Bigger Than Goals: Why You Need a Homeschool Mission Statement

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Bigger Than Goals: Why You Need a Homeschool Mission Statement
"Our Sonlight books get so much use! Elijah loves to look at the illustration-rich books during his free time. So grateful for Sonlight's amazing book choices that make learning so fun for our children!" Tracy M. of Germantown, MD

What if I told you that there was a customized road map available for your unique homeschool? A tool that would help you quickly and painlessly evaluate curriculum options on the fly? A guide that would help you prioritize extracurriculars, choose field trips, and even decide whether or not to join the amazing new co-op your church just started?

It exists. And— ready for this?— it’s free. All of this and more is the territory of a well-crafted homeschool mission statement.

A Mission Versus Goals

A homeschool mission statement is not a set of annual goals or a checklist of skills to master. It's much, much more. Think of it as the why behind the how of your goals.

A mission statement is the purpose of your homeschool—the broad, long-term vision that you are trying to coax into reality. It applies to everyone in the family, too. While goals are individual and unique to each of your students, your mission statement is universal.

Setting goals is an important part of homeschooling. But your mission statement predominates even your goals. It tells you where a goal fits in the big scheme of things and how it should be pursued.

Your mission statement reminds you that

  • signing up your 12 year-old for the traveling weekend Math Olympics team conflicts with your dedication to worship as a family every Sunday
  • that the open-and-go science workbooks your friend is raving about runs afoul of your desire to offer hands-on learning

Finding Freedom in Limited Choices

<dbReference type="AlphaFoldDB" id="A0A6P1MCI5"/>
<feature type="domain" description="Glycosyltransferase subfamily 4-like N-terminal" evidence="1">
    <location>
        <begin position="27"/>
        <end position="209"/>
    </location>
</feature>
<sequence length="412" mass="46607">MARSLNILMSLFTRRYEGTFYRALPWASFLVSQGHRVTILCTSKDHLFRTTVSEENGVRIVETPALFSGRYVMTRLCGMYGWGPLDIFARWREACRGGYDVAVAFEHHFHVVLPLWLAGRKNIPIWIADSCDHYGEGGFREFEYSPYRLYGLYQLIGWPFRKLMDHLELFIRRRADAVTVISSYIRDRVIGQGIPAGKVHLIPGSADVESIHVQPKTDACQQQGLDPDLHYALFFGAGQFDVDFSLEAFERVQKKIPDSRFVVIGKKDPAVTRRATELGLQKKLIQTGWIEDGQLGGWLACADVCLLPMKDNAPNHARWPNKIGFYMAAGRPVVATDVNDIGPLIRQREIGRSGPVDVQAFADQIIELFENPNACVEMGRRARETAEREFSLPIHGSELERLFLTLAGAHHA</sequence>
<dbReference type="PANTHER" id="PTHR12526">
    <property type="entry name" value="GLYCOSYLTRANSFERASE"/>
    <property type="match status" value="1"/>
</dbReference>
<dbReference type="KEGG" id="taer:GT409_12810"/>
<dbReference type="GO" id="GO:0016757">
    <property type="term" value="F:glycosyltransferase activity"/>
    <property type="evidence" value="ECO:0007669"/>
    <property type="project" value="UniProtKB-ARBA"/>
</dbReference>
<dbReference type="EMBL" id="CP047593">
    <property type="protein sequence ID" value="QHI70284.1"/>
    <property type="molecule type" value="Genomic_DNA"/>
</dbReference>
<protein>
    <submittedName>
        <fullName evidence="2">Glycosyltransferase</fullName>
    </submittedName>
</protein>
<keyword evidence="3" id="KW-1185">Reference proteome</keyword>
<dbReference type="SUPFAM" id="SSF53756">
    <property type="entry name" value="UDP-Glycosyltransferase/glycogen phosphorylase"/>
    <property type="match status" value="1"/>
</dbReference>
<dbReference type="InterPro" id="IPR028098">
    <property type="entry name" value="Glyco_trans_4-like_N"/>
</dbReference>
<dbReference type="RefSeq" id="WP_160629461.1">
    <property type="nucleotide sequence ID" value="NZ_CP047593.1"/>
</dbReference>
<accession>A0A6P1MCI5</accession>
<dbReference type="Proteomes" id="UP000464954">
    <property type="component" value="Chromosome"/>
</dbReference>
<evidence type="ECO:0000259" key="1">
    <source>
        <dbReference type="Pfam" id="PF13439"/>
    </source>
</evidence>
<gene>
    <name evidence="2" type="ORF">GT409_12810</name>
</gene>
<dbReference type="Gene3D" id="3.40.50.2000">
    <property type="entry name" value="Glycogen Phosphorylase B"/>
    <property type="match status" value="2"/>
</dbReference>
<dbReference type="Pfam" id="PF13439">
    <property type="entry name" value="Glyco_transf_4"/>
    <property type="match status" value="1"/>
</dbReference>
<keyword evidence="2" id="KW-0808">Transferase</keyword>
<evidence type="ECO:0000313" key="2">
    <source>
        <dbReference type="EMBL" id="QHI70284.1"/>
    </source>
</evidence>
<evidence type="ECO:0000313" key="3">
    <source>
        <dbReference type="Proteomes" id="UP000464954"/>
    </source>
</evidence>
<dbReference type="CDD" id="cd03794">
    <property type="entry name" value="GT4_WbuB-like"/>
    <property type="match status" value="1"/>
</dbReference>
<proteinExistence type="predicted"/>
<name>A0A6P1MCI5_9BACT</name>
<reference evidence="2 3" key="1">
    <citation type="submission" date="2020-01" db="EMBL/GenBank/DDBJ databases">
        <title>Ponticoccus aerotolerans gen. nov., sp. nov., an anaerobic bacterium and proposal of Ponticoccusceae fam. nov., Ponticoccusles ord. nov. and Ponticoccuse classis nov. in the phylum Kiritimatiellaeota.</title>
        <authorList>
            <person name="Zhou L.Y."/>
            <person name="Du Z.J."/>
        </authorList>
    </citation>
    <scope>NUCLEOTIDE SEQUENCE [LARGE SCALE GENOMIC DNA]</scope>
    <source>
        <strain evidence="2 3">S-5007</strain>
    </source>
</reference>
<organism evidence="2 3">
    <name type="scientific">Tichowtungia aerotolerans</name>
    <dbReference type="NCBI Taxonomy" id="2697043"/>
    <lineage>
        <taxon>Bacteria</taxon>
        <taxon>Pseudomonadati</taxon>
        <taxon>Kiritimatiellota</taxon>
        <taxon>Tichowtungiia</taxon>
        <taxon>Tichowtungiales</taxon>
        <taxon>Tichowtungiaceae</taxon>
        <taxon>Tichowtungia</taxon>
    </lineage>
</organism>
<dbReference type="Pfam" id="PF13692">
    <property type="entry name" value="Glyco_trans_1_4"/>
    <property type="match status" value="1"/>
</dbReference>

The biggest bonus of a homeschool mission statement is the freedom offered in an automatic limiting of options. From curriculum and field trips to online classes, we are bombarded with myriad opportunities for a rich educational environment.  If you’ve ever found yourself lost in a maze of incredible distractions at a homeschool conference, you know how hard it is to sort the excitement of the new from the truth of what’s needed. A homeschool mission statement blows away the chaff and keeps you focused on where you’re headed… which helps you decide how to get there!

Bigger Than Goals: Why You Need a Homeschool Mission Statement

Writing Down the Mission Statement

Charting your course towards a homeschool mission statement is actually a fairly simple process:

  • Determine why you’re on this path at all. Is it because you have a child you feel is best served learning at home? You feel that a uniquely Christ-centered education can best be offered within the structure of a family? Your husband’s work schedule is such that if your kids were in school, they would never see Dad? Whatever your reasoning, recognizing it is the first step in stating your purpose.
  • Picture what fruit you’d ultimately like homeschooling to bear in your lives. Ask yourself what you’d like your family to look like in twenty years, and use that to state your long-term guiding principles.
  • Think about your teaching style and methods. Are you dedicated to living books? Prefer to have kids study independently? Mention that. It will help you say no to enticing options in the moment and save you time, energy, and money.

When you’ve finished, write it all up in a few quick sentences. Keep coming back to your mission statement over the course of several weeks (with your spouse, preferably) to refine it into something that you feel reflects who you are, what you are working towards, and how you think it best to get there.

Putting Your Mission Statement To Use

The rubber meets the road when you begin to put your homeschool mission statement into action. Spring is a great season to give yours a test run! As curriculum sales swirl, sign-ups for fall activities begin popping up, and you feel the weariness of the year settling on you, refer to your newly crafted mission statement.

Someone who wrote that teaching their children to love Jesus and their neighbors was a priority would wrestle less with choosing baseball over a mission trip to serve the homeless. Someone who’s a decidedly experience-based unschooler could more easily walk away from a structured classroom co-op.

Revisit your mission statement annually to make sure that you’re still on the path you intended to follow—or to refine the vision as you journey along. Apply your personalized homeschooling guide to make your job easier and to thrive as you go!

Choose a curriculum that matches your homeschool mission statement.
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